These 12 Erotic Poems and Novels Throughout History Make Fifty Shades of Grey Seem Tame
Photograph of Georges Bataille, the author of The Story of the Eye. Unknown photographer, ca. 1943. Wikipedia.

The Story of the Eye (1928)

In 1928, Georges Bataille published one of the most sexually disturbing and graphic novels of the twentieth century, and it is arguably one of the most shocking examples of erotica in the history of literature. In The Story of the Eye, the narrator and his lover, Simone, who has a fondness for inserting bulbous items into her body for sexual pleasure, indulge in multiple fetishes, such as exhibitionist sex, multiple partners, and orgies. Throughout the novel, the narrator describes his relationship with his girlfriend Simone and another woman, with their exploits becoming more and more depraved.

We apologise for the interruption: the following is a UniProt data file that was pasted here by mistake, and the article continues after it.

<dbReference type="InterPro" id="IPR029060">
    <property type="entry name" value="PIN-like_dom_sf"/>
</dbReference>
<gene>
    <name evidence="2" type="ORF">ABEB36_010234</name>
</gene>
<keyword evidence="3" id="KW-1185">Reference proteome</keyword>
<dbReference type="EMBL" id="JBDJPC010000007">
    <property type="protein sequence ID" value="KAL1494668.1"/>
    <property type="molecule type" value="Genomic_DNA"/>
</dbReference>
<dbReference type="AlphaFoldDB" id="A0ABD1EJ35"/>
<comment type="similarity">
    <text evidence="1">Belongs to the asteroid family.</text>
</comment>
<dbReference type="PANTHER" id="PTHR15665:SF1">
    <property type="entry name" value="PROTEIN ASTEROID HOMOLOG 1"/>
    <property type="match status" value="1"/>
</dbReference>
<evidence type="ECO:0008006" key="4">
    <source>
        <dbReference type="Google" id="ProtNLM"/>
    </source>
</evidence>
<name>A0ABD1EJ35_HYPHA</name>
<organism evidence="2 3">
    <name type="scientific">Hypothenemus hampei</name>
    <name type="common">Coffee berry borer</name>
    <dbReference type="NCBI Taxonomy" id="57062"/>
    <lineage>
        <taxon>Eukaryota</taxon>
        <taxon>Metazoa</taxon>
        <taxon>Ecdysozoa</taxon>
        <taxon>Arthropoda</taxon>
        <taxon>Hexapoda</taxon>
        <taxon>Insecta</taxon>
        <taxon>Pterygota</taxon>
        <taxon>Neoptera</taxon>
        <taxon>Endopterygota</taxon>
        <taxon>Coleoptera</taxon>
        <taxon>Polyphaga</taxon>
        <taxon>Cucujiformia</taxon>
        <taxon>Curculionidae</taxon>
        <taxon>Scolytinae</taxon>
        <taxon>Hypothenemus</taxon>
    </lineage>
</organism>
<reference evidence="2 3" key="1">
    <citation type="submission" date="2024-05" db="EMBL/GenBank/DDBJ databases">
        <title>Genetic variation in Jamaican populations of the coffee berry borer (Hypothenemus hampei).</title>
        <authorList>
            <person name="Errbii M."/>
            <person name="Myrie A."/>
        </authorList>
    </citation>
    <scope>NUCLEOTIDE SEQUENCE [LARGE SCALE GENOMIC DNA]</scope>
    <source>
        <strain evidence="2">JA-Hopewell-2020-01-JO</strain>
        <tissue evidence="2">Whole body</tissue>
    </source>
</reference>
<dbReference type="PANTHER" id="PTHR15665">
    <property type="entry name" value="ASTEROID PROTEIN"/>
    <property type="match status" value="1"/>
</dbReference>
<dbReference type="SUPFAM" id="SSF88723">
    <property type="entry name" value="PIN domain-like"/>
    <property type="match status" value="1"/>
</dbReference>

The callousness of the couple’s sexual exploits is enough to make the reader’s skin crawl. They have sex often in view of Simone’s mother. They include a mentally-ill woman in their relationship, who eventually loses her grip on reality. When she commits suicide, the couple has sex next to her dead body. Simone and the narrator leave the country, where they meet an English aristocrat who encourages their behavior. When the three visit a church, Simone seduces a priest and strangles him to death. The couple and the aristocrat escape to Andalusia where the aristocrat buys a yacht for them to continue their sexual debauchery.